Tampa City Council should reach out to Cuba

On September 19, 2011

The Tampa City Council has been debating the merits of sending an official letter to the government of Cuba according to the St. Petersburg Times, offering greetings to an island nation that has been under a U.S. trade embargo for the past five decades.

Opening communication with the Havanese and national governments comes during a time of softening policies toward Communist Cuba - the Obama administration designated Tampa International Airport as eligible for direct flights to Havana and is relaxing restrictions on remittances, according to ABC News. The Tampa City Council should try to reach out to Havana and the Cuban government to strengthen formal and informal relations between our peoples.

The nation of Cuba was a steady trading partner with the U.S. prior to the trade embargo that was erected in 1960. Since then, the threat of Cuba has vanished over the decades. Opening up trade will give Cubans a renewed taste for capitalism, and Cuba's close proximity makes it an ideal trading partner of the U.S.. When Cuban-Americans returned home on the inaugural flight from Tampa to Havana, their bags were stuffed with U.S. goods like cookies, clothes, medicine and even cowboy hats, according to the Times.

The economic benefits of ending the embargo are apparent to both sides, but powerful people object to its termination. Sen. Marco Rubio (R-FL) spoke out against the Obama administration's plans to open travel for Cuban-Americans, claiming it "is unthinkable that the administration would enable the enrichment of a Cuban regime that routinely violates the basic human rights and dignity of its people," according to ABC News.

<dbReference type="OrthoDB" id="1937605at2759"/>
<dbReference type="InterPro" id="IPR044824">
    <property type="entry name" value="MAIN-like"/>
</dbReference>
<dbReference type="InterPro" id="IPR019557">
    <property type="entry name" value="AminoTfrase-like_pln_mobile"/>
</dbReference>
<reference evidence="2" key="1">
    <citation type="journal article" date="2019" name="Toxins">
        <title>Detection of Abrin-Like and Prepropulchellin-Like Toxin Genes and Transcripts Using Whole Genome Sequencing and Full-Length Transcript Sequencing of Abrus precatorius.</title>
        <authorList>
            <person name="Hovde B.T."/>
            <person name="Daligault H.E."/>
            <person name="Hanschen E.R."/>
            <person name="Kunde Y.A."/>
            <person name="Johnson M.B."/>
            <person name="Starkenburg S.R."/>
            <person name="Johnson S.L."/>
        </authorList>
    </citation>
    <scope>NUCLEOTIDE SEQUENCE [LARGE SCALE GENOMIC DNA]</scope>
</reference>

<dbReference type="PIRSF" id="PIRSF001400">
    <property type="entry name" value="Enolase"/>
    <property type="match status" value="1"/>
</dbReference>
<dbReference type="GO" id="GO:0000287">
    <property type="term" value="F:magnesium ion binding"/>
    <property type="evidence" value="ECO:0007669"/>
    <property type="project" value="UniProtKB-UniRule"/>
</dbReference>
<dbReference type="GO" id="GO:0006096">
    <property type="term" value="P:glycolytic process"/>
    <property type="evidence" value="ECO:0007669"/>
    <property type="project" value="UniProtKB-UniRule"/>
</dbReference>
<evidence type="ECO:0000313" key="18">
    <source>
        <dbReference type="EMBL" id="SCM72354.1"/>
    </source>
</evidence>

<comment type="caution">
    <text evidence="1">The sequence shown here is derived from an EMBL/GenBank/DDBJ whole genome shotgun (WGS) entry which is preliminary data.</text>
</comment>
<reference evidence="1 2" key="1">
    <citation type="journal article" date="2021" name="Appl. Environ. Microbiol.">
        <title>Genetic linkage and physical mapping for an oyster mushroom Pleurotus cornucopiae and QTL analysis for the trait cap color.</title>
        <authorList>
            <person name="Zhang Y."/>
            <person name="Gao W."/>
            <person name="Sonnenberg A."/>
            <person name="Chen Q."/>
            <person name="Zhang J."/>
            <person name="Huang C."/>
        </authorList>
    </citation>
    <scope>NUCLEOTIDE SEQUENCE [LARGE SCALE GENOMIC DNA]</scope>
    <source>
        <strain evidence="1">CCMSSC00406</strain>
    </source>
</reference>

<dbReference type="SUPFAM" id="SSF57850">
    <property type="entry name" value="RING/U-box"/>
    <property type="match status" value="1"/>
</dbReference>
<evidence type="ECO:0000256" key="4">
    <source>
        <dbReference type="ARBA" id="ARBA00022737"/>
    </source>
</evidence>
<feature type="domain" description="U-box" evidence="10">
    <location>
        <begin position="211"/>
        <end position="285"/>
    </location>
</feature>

While a democratic and free Cuba is better than the current one, which is classified as a state sponsor of terrorism by the Department of State, continuing to push the island nation away is not promoting the common Cuban's welfare. If the goal of the embargo was to encourage the Cuban people to overthrow their government and punish their rulers, the embargo has been a failure. U.S. cities and states must start diplomacy on the local level to thaw the icy relations between the U.S. and Cuba.

The Tampa City Council was divided on whether Tampa has the legal right to communicate with the Havanese and Cuban governments. Councilman Mike Suarez objected, claiming "our role as City Council is not to make international policy," according to the Times.

U.S. cities already communicate with foreign cities at the sub-national level, through Sister Cities International and similar organizations. There are 19 official sister cities that partner with American and Cuban urban centers in existence already, according to the U.S.-Cuba Sister Cities Association.

The city of Tampa does not have the power to negotiate treaties with foreign powers under the Constitution, but this does not forbid discussion and communication. Tampa should make contact and work to be the next sister city in preparation for the eventual end of the embargo.

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